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Rosette Nebula

Rosette Nebula — Discovered by John Flamsteed about 1690.

The Rosetta Nebula is a vast cloud of dust and gas, extending over an area of more than 1 degree across, or about 5 times the area covered by the full moon.

Its parts have been assigned different NGC numbers: 2237, 2238, 2239, and 2246. Within the nebula, open star cluster NGC 2244 is situated, consisted of the young stars which recently formed from the nebula’s material, and the brightest of which make the nebula shine by exciting its atoms to emit radiation.

Although various values for its distance occur in the literature, our adopted distance from the Sky Catalog 2000 implies a true diameter of the nebula of about 130 light years. Burnham quotes a mass estimation of 10,000 (Minkowski 1949) to 11,000 (Menon 1962) solar masses, so it is one of the more massive diffuse nebulae.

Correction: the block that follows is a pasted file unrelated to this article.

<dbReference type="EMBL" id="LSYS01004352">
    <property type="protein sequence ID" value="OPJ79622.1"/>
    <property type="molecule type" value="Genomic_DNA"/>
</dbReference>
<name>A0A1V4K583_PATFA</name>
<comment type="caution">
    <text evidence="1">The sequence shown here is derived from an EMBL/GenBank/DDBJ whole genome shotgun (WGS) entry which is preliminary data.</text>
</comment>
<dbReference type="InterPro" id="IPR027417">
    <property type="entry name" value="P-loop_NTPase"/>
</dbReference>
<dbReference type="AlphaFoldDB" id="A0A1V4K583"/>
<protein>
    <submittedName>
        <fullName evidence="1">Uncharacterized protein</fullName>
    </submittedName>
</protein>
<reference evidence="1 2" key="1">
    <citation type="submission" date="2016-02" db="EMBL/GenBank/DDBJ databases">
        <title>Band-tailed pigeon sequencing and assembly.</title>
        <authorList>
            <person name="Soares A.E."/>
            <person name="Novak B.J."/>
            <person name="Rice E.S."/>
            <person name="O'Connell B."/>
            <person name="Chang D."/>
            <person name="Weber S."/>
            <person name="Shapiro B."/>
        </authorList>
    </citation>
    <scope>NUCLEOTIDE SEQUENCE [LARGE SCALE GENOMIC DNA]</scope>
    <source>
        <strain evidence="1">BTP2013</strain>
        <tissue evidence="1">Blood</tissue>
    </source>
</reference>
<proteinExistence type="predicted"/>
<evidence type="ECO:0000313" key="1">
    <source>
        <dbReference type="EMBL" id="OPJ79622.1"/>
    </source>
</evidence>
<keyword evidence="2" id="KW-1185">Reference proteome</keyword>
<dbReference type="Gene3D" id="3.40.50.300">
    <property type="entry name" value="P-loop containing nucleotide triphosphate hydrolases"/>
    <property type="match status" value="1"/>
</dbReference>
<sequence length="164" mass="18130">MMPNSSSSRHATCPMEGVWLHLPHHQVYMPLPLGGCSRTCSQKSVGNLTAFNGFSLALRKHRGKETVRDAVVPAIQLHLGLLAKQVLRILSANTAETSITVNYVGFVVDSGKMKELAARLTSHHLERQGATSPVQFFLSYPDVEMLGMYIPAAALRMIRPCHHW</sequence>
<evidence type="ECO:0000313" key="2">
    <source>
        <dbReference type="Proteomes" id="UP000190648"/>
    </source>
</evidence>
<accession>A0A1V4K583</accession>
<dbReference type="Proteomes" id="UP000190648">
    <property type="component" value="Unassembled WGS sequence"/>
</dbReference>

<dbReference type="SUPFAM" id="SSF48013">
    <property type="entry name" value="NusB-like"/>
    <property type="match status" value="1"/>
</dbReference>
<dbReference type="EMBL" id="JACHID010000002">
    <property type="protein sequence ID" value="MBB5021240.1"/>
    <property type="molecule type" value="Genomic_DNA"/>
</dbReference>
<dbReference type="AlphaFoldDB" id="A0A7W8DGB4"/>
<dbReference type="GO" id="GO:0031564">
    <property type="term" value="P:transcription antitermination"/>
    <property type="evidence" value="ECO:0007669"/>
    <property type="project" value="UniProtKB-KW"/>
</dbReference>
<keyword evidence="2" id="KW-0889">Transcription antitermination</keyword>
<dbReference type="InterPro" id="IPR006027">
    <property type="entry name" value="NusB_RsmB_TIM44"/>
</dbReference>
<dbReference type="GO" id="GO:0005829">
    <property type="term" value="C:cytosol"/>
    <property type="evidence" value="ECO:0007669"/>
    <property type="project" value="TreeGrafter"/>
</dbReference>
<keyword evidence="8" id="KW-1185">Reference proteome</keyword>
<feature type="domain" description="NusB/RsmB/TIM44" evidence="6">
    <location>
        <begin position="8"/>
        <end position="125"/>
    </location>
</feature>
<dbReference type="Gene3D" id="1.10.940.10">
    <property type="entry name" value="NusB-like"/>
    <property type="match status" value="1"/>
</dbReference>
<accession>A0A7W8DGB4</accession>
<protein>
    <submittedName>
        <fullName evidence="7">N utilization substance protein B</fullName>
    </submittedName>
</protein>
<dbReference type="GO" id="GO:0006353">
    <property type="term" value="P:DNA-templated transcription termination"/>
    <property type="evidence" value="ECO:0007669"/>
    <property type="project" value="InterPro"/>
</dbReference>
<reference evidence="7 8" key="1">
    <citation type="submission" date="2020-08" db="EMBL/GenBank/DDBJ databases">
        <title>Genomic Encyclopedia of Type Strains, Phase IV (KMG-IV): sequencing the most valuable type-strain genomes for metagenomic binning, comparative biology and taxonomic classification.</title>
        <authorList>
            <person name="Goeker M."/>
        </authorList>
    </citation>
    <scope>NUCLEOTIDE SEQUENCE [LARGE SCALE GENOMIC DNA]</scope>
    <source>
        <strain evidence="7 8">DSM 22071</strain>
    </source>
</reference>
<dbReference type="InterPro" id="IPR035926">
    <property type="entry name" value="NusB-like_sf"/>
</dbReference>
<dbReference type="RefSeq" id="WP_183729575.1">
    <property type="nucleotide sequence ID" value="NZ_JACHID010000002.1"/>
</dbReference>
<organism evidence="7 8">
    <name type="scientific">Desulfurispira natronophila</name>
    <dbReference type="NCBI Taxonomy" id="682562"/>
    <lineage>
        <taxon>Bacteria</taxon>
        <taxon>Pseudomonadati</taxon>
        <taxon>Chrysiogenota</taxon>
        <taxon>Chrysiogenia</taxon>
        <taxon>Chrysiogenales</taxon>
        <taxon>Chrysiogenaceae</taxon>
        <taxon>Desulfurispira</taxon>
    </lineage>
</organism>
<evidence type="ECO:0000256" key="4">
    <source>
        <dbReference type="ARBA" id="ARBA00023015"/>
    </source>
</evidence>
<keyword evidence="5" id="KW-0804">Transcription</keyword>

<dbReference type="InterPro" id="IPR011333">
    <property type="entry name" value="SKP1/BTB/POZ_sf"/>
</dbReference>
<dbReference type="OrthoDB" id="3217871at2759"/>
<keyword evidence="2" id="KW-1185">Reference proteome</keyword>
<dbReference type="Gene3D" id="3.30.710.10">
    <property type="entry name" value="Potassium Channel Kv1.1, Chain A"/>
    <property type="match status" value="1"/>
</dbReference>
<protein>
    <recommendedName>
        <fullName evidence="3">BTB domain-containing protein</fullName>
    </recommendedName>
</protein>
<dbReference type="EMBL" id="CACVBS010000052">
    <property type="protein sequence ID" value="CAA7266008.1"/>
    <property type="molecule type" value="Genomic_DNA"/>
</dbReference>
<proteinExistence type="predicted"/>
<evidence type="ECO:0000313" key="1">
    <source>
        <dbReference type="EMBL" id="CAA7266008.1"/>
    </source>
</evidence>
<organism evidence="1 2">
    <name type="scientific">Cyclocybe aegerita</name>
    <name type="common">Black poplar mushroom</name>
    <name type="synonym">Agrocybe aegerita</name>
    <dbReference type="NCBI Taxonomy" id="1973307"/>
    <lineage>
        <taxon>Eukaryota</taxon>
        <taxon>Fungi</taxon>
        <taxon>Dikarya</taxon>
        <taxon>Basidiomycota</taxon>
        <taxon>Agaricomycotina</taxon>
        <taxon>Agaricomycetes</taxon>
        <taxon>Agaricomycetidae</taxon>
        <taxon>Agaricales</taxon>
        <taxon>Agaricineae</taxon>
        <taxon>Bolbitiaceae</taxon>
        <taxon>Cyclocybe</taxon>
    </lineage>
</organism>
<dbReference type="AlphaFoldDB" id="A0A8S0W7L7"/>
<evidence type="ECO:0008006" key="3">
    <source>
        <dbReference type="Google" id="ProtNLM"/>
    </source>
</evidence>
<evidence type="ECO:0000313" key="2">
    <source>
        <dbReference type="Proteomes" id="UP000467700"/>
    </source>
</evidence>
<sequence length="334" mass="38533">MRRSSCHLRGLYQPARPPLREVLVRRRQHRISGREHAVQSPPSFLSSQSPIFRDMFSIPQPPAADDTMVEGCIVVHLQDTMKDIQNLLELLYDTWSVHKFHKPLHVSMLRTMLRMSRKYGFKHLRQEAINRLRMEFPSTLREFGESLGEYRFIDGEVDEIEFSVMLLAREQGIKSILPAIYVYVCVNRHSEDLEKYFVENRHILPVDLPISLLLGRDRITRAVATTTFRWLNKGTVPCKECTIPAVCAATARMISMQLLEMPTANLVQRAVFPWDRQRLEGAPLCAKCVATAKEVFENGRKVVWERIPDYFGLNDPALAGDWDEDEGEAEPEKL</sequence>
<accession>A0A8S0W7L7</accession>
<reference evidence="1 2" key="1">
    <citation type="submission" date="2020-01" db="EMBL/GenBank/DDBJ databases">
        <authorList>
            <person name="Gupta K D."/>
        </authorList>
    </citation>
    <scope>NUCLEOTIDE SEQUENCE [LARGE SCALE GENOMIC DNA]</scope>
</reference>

Open cluster NGC 2244 was discovered by Flamsteed about 1690. The nebula, however, was not even seen by William Herschel (who found the cluster); its different parts were discovered only by John Herschel (NGC 2239 = GC 1420 = h 392), Marth (NGC 2238 = GC 5361 = Marth 99), and Swift (NGCs 2237 and 2246)

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Rosette Nebula


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